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The 10-Point: My Guide to the Day's Top News

The Wall Street Journal
Good morning,
Web of Intrigue
Yahoo said Thursday that hackers penetrated its network in late 2014 and stole personal data on more than 500 million users, from names and email addresses to telephone numbers and encrypted passwords. The internet company is blaming “state-sponsored” hackers for what may be the largest-ever theft of personal user data. The significance of the disclosure is twofold: that the company says the breach is the work of another nation and because it raises questions about the fate of its pending $4.8 billion sale of core assets to Verizon, announced in July. The telecom company said it was notified of the breach earlier this week. Yahoo didn’t say how the hackers broke into its network or which country sponsored the attacks. Many computer attacks in late 2014 were believed to be the work of China, while more recent hacks have been blamed on Russia. Meanwhile, big ad buyers and marketers are upset with tech giant Facebook after learning that it vastly overestimated average viewing time for video ads on its platform for two years, according to people familiar with the situation.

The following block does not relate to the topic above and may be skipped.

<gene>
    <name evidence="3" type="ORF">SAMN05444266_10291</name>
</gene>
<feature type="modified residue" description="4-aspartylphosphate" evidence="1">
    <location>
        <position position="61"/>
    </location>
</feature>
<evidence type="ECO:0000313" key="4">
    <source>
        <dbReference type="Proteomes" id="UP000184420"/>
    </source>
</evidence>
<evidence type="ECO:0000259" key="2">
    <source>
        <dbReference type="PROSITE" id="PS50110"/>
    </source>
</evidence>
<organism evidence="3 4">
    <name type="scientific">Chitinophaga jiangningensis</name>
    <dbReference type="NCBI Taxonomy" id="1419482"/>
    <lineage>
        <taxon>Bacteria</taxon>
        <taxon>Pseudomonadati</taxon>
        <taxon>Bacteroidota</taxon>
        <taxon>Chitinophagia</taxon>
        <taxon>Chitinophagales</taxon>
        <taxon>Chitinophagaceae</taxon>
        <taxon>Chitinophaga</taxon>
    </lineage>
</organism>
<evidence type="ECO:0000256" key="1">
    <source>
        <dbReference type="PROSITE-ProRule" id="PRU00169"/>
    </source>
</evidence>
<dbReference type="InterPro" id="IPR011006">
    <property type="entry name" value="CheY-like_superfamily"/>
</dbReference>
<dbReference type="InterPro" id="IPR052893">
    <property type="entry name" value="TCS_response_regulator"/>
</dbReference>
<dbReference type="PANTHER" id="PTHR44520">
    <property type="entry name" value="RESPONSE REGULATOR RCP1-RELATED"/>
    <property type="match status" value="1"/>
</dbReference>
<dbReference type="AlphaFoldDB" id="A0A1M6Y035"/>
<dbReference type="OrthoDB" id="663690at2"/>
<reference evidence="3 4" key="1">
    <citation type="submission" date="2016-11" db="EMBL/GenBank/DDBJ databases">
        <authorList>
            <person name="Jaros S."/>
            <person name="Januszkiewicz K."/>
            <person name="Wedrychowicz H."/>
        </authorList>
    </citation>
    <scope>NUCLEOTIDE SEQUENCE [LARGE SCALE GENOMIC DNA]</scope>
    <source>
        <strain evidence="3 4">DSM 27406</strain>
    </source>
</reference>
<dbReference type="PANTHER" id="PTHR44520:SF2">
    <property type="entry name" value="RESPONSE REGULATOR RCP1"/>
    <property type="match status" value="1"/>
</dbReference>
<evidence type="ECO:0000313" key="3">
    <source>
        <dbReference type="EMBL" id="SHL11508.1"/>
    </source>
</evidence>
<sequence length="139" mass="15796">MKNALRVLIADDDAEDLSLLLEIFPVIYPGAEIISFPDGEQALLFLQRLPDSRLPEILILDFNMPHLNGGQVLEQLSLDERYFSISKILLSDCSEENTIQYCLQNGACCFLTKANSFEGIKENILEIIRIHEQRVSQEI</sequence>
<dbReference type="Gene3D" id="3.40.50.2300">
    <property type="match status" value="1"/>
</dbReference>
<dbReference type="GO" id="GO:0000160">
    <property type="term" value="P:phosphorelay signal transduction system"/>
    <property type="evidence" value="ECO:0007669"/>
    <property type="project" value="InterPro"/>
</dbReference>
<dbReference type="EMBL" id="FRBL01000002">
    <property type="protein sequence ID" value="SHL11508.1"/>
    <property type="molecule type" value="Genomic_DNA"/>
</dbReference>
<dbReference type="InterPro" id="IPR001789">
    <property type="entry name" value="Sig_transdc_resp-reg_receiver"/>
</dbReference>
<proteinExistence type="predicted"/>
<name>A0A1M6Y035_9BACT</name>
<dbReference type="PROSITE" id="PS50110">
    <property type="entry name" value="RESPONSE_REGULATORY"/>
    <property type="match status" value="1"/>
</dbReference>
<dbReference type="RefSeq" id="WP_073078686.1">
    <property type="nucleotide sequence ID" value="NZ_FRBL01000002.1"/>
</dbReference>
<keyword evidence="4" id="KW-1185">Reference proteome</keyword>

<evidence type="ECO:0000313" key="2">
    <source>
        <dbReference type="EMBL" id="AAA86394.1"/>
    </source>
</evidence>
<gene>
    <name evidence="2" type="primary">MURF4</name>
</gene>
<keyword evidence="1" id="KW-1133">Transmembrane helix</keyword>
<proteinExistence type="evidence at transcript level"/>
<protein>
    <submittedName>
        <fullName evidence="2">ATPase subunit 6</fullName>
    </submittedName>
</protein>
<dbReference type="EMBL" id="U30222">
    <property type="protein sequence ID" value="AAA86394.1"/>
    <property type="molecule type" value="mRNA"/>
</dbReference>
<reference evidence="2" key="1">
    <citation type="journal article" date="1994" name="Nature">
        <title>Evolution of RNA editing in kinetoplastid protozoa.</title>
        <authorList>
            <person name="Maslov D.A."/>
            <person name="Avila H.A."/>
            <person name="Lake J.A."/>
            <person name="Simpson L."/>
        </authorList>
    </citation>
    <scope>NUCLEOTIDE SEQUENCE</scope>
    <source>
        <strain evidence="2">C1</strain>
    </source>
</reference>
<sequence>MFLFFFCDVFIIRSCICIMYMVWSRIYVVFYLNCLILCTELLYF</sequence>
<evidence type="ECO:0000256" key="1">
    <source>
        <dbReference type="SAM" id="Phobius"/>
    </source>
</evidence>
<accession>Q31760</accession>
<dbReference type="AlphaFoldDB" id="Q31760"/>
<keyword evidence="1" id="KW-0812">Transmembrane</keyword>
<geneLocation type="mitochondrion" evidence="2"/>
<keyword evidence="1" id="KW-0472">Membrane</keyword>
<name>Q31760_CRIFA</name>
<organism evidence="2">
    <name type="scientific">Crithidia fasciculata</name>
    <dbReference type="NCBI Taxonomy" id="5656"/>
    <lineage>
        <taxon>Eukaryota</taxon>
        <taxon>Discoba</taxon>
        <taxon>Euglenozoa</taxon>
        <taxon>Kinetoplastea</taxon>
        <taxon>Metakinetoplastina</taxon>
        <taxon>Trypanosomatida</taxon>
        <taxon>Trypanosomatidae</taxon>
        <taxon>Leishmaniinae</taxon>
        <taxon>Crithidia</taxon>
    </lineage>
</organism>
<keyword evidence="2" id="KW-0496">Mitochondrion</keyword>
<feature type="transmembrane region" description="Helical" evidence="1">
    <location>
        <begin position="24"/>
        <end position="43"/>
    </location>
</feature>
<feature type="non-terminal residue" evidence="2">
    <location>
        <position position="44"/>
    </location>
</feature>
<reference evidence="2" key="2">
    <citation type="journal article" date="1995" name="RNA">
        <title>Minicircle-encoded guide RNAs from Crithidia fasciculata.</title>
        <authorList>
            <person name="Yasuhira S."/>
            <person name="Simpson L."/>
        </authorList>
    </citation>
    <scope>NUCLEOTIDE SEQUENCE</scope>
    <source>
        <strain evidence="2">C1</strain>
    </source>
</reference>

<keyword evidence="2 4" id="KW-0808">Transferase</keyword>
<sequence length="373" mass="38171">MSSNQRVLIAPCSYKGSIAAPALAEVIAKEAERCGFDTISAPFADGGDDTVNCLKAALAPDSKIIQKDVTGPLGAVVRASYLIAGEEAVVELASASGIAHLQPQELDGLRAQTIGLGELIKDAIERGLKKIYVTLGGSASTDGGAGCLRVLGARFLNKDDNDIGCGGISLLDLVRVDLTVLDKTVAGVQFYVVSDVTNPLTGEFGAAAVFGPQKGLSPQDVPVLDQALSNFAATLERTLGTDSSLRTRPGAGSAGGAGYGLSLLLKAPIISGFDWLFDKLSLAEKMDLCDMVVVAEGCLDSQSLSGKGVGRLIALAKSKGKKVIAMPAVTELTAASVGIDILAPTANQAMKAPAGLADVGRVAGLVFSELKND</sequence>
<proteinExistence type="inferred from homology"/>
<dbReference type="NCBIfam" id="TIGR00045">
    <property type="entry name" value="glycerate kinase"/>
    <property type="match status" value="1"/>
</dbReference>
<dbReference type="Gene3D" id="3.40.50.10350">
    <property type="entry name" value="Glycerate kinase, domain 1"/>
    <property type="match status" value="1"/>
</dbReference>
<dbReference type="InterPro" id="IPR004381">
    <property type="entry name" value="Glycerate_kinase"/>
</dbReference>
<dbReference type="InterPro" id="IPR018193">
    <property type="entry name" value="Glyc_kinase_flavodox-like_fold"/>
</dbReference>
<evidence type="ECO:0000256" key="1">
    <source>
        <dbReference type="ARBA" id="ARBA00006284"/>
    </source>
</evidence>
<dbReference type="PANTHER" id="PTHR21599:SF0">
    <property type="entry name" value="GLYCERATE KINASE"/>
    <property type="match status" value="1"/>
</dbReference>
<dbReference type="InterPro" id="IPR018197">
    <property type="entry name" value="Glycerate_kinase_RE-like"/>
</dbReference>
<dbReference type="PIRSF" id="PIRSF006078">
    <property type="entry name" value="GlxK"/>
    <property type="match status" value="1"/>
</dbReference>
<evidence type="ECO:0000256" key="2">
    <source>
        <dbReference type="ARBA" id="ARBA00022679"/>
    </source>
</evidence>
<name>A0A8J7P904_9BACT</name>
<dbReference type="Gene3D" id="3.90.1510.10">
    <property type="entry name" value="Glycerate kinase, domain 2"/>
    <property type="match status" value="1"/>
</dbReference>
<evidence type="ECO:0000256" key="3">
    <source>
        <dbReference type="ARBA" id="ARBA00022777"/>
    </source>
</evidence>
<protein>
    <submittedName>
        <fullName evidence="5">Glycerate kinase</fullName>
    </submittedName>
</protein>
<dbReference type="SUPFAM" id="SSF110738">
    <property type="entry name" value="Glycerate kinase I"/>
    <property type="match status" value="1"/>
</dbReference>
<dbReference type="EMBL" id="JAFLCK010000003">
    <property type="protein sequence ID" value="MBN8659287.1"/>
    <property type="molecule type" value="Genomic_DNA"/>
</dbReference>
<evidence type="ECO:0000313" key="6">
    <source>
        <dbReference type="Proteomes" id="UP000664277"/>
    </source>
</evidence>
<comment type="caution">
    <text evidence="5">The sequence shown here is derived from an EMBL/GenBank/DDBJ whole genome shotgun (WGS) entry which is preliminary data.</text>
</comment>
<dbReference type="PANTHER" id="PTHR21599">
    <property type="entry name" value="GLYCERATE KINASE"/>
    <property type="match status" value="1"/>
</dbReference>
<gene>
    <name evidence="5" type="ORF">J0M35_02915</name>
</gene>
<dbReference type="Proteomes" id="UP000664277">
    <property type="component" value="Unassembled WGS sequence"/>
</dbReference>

Death and Taxes
Hillary Clinton detailed a new tax plan yesterday that would levy a 65% tax on the country’s largest estates. That’s up from today’s 40% top rate and marks an expansion of tax increases the Democratic candidate would impose on the uppermost sliver of America’s affluent. In all, Mrs. Clinton would raise taxes by about $1.5 trillion over the next decade to pay for expanded education assistance, paid family leave and other programs. The plan comes in contrast to the tax cuts favored by Republican rival Donald Trump, leaving the two sides at least $6 trillion apart on tax policy. The GOP nominee, meanwhile, spoke yesterday of an “America-first energy” plan, promising sweeping deregulation of U.S. gas, oil and coal production. Mrs. Clinton has maintained an edge over Mr. Trump in recent polls, including a 48-point advantage among Hispanic likely voters, a new WSJ/NBC/Telemundo survey finds.
Turkish Lessons